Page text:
Zane Keenan takes inspiration from days of ‘72

“It is 43 years now and God knows we’ve waited long enough,” says Frank Keenan, his tone suggesting a wearing thin of patience.

Zane Keenan takes inspiration from days of ‘72

The Camross native will take his place in the main stand of O’Moore Park tomorrow afternoon, his son, Zane, lining out for the Laois hurlers in their Leinster quarter-final with neighbours Offaly.

The Faithful County had 16-points to spare when the counties last clashed in 2008.

Indeed, Offaly have enjoyed the upper hand in their last 15 championship meetings since that day in 1972.

Keenan, right half-forward on that afternoon, recalls a crowd of little more than 2,000 filing into O’Moore Park for their Leinster quarter-final contest.

Laois didn’t figure on hurling’s map and Offaly were only starting out on the journey that would deliver a first Leinster crown eight years later.

Adding to the lack of home expectation was Laois’ indifferent first round showing in a 3-9 to 1-9 win over Wicklow.

“Offaly came with a fine bunch of hurlers, they had Damien Martin in goals, Pádraig Horan, Johnny Flaherty and Barney Moylan,” Keenan reminisces.

Included in the visitor’s starting line-up was a young Joe McKenna.

The 1972 defeat to Laois, in which he was held scoreless by Mick Mahon, marked his last outing in the Offaly shirt.

The following summer he’d climb the steps of the Hogan Stand in the green of Limerick having transferred to South Liberties.

“They had fine hurlers back then, but we had a great bunch that all came together, the likes of Johnny Carroll, Pat Mahon, Billy Delaney, Tim Cuddy, Eugene Moore, Paddy Dowling and Jimmy Lyons. All these lads had been on the go since 1966/67 whereas I came in in 1969.”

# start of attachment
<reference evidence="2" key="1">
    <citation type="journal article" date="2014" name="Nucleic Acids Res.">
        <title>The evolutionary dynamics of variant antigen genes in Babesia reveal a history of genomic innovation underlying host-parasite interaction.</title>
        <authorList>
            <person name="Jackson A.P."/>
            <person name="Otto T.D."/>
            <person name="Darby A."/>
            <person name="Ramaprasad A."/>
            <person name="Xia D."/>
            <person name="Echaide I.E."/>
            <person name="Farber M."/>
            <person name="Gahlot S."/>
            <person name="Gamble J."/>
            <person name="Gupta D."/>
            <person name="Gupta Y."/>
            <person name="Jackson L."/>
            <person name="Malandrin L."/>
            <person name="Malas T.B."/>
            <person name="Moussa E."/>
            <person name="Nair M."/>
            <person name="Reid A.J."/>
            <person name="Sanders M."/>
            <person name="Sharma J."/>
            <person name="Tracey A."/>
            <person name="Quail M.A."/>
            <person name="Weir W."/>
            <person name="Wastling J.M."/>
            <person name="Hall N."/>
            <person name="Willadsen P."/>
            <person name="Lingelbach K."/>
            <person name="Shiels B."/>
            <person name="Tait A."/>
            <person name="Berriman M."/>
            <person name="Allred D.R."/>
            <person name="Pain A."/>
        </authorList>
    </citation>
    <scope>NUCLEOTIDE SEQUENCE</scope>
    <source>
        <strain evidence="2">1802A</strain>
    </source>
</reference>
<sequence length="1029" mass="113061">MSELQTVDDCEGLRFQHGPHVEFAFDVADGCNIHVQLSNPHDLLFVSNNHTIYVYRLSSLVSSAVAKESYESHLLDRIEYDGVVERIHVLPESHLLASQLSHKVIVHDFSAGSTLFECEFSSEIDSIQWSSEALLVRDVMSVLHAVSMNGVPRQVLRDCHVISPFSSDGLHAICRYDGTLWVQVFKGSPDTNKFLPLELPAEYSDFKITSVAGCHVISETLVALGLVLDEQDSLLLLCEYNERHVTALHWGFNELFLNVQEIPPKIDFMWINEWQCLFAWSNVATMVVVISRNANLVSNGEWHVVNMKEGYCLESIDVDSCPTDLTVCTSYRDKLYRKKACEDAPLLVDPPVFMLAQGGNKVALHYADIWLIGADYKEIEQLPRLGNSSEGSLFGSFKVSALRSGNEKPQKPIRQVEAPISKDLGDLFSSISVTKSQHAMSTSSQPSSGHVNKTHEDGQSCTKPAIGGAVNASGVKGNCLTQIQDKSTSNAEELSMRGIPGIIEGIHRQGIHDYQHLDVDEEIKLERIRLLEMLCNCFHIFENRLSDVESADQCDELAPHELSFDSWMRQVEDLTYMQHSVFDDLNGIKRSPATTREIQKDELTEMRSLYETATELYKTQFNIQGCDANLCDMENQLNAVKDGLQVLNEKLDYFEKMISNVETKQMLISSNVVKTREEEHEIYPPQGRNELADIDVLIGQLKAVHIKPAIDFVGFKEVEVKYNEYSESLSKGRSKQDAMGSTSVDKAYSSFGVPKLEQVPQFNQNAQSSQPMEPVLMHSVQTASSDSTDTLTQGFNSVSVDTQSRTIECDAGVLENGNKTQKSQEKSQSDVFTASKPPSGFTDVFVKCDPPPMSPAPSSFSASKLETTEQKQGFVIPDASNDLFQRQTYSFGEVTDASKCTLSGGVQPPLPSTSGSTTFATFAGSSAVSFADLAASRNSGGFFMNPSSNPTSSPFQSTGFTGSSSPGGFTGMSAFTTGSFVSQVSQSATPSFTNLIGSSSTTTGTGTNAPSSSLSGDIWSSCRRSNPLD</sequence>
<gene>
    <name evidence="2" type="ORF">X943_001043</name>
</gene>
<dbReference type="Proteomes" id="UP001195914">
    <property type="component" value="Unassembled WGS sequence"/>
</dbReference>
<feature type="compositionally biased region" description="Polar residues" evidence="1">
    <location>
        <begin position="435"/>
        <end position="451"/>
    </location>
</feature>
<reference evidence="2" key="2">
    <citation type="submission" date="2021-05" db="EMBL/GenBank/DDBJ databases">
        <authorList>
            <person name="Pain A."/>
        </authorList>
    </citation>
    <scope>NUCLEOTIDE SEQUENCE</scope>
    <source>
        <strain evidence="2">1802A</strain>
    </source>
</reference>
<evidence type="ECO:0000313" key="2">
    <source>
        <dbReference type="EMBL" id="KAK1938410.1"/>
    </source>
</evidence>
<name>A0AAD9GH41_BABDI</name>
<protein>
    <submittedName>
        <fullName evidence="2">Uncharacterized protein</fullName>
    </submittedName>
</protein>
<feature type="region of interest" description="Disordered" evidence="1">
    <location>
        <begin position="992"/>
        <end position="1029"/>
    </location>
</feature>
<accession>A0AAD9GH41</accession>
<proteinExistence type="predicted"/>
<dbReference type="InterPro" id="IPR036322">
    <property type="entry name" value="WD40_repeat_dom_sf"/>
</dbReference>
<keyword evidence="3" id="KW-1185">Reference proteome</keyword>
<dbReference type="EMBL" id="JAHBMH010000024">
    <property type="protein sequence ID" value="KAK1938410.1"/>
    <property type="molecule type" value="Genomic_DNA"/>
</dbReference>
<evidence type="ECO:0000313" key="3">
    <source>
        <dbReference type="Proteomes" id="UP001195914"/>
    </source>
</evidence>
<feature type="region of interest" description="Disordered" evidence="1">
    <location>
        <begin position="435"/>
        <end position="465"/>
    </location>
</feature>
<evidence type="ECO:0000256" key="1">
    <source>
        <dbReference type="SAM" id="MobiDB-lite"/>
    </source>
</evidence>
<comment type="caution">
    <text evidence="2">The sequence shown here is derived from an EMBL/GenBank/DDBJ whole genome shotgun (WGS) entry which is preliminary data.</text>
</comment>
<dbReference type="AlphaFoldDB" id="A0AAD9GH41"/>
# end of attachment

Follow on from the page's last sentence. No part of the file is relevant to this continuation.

A mention too for half-back Matthew Ryan, father to Munster rugby player Donnacha, who threw his lot in with the midlanders while working in Clonaslee.

“They would have been seen as strong favourites that day in ‘72. Offaly would always have been seen as favourites every time they played Laois. We felt we could win it, though. It was drilled into us that we were as good, if not better than Offaly.”

That belief was laid bare in the opening five minutes, two Ger Cuddy goals carving out a 2-4 to 0-1 lead.

Offaly absorbed the home outfit’s spell of dominance and completed the overtaking movement turning the bend for home.

Cuddy struck his third goal three minutes from time to level matters at 4-6 to 3-9.

Disaster for Laois: The goal was disallowed. From the ensuing puck-out, Mick Mahon picked out George Conroy and the Clonad substitute rattled the opposition net. Ballyfin’s George Lanham landed the winning score and a famous victory was secured, 4-7 to 3-9.

“Our goalkeeper Johnny Carroll made a couple of terrific saves. I was free-taker and everything went right for myself. We got the bounce of the ball that day. We gave a great performance, it was a great day for Laois hurling.

“We met Kilkenny in the semi-final and were confident we could take them. The one and only Eddie Keher was held scoreless until the final five or six minutes. He beat us himself in the closing stages when he scored 1-3.”

Offaly and Laois again locked horns in ‘73, the contest ending all square, 3-10 apiece. Offaly won the replay by 5-6 to 3-10 and they’ve since to emerge second best.

“There have been a couple of near-misses, but we’re still looking for that next win.

“It was unfortunate what happened last week with Cheddar [Plunkett]. Thankfully he is back with the team now and you never know it could act as a tonic for the lads tomorrow.”

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